Maintaining Good Oral Hygiene with TMD

Maintaining Oral Hygiene

If you are affected by temporomandibular joint disease, or TMD, you may struggle with near constant pain or discomfort in and around your jaw. Sometimes this pain can make everyday tasks like eating or brushing your teeth challenging.

But keeping up oral hygiene is very important. Becoming lax with brushing and flossing may lead to other dental problems that cause discomfort and require extensive treatment.

Dr. Ivan Stein, a TMJ specialist in New Jersey, reveals his best tips for maintaining good oral hygiene with TMD in the post below.

Brush Slowly and Softly

Brushing the teeth, especially the teeth toward the back of the mouth, may be difficult if you experience pain when opening your mouth, or if you have limited jaw movement. First, try to relax as you prepare to brush and, as best you can, avoid tensing your muscles. Using a toothbrush with soft bristles, brush slowly and gently. There’s no rush, so take your time. Avoid electric toothbrushes or brushes with large heads.

Try a Dental Floss Wand or Irrigator

Another oral hygiene challenge with TMD is opening the mouth wide enough to use traditional dental floss in between the teeth. You might want to try looking for dental floss wands that have long handles; these are good for reaching into all areas of your mouth and removing food particles and debris stuck between the teeth.

If you still have discomfort and problems using a floss wand, try an oral irrigator (water flosser). These devices emit a small stream of water through a narrow wand to irrigate in between the teeth and along the gumline. You don’t have to open your mouth very wide to use the irrigator.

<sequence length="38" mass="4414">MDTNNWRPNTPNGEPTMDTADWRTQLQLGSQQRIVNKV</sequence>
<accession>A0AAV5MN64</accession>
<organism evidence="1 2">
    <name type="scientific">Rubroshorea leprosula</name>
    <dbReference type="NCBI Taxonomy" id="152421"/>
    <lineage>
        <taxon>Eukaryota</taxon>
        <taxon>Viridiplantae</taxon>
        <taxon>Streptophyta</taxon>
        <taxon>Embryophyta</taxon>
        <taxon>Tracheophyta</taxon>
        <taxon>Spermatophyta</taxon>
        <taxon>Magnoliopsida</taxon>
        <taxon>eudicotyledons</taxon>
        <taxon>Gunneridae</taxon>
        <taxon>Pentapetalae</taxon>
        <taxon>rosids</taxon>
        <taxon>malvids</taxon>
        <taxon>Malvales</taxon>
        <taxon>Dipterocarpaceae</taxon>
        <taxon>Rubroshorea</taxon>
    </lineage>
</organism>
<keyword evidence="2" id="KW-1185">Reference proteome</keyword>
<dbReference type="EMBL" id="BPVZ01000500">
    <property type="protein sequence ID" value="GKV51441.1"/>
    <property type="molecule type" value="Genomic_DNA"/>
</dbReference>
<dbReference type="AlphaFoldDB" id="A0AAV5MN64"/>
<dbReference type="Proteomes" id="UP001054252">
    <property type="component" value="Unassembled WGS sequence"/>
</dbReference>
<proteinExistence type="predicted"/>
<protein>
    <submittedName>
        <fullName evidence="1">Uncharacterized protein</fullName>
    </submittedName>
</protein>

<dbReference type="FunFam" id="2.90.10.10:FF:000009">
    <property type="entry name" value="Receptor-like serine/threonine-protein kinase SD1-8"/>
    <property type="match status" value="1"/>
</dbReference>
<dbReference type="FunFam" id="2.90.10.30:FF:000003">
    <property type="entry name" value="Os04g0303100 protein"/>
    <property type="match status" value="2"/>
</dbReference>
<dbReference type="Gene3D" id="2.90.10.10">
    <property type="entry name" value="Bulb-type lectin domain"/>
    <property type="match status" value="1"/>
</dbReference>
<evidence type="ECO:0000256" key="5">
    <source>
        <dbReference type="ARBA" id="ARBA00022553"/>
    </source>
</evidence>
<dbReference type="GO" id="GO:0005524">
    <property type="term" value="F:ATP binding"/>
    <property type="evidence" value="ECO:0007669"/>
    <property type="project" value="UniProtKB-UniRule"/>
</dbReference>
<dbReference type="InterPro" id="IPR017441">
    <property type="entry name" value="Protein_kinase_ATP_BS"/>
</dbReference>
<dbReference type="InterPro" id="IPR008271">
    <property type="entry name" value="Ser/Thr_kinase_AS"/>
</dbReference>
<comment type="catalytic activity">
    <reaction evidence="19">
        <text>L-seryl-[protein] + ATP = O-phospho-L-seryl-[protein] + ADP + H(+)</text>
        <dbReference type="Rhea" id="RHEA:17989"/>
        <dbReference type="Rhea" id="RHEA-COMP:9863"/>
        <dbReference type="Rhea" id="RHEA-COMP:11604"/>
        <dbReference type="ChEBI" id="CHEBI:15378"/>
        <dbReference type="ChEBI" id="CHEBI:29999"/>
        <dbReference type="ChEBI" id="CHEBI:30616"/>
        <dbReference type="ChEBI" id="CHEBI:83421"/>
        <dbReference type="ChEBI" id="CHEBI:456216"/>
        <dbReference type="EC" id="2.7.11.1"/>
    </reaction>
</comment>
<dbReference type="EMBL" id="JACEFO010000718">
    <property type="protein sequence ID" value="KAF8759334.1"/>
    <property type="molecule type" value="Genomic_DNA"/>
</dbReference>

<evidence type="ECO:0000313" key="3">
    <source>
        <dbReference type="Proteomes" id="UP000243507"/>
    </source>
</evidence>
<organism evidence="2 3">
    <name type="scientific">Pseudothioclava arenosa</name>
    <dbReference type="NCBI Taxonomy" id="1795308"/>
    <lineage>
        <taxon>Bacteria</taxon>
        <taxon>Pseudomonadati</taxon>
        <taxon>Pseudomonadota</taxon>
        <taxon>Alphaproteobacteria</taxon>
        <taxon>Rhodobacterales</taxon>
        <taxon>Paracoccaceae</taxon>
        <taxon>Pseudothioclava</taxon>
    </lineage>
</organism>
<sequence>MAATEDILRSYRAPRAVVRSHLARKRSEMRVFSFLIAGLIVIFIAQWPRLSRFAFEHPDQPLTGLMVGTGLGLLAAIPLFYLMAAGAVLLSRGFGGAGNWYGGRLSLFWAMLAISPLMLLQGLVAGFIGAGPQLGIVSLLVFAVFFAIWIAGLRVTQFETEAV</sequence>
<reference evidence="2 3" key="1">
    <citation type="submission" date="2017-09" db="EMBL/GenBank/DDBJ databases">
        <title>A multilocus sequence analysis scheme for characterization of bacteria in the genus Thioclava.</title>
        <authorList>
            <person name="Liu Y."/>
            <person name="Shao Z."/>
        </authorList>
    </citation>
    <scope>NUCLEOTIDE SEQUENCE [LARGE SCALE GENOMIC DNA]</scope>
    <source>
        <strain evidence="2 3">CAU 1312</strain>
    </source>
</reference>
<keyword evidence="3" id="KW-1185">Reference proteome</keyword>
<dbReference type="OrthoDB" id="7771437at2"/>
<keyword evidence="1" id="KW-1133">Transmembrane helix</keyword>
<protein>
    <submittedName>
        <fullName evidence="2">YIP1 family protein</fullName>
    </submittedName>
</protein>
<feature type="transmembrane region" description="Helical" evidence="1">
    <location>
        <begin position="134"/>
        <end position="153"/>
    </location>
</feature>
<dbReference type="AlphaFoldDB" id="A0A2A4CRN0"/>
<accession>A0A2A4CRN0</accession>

Don’t Avoid Dental Check-Ups

Dr. Stein understands that keeping your mouth open for prolonged periods of time to have your teeth professionally cleaned and examined can be painful. It may be tempting to put off or even avoid these appointments. But it is imperative not to skip these visits.

Remind your dentist that you have TMJ problems so they are aware of possible pain or discomfort. You might want to ask about sedation options during your teeth cleaning and exam, as the medication may relax your jaw muscles. After your appointment, you can apply a heating pad or cold compress to your face to soothe sore or tense muscles.

Contact Headache and TMJ Center of New Jersey

For more information about maintaining your oral hygiene in the face of TMD pain, Dr. Stein is here to help. Please call the Headache & TMJ Center of New Jersey at (855) TMJ-DOCS or (855) 865-3627, or email us today to make an appointment with the doctor.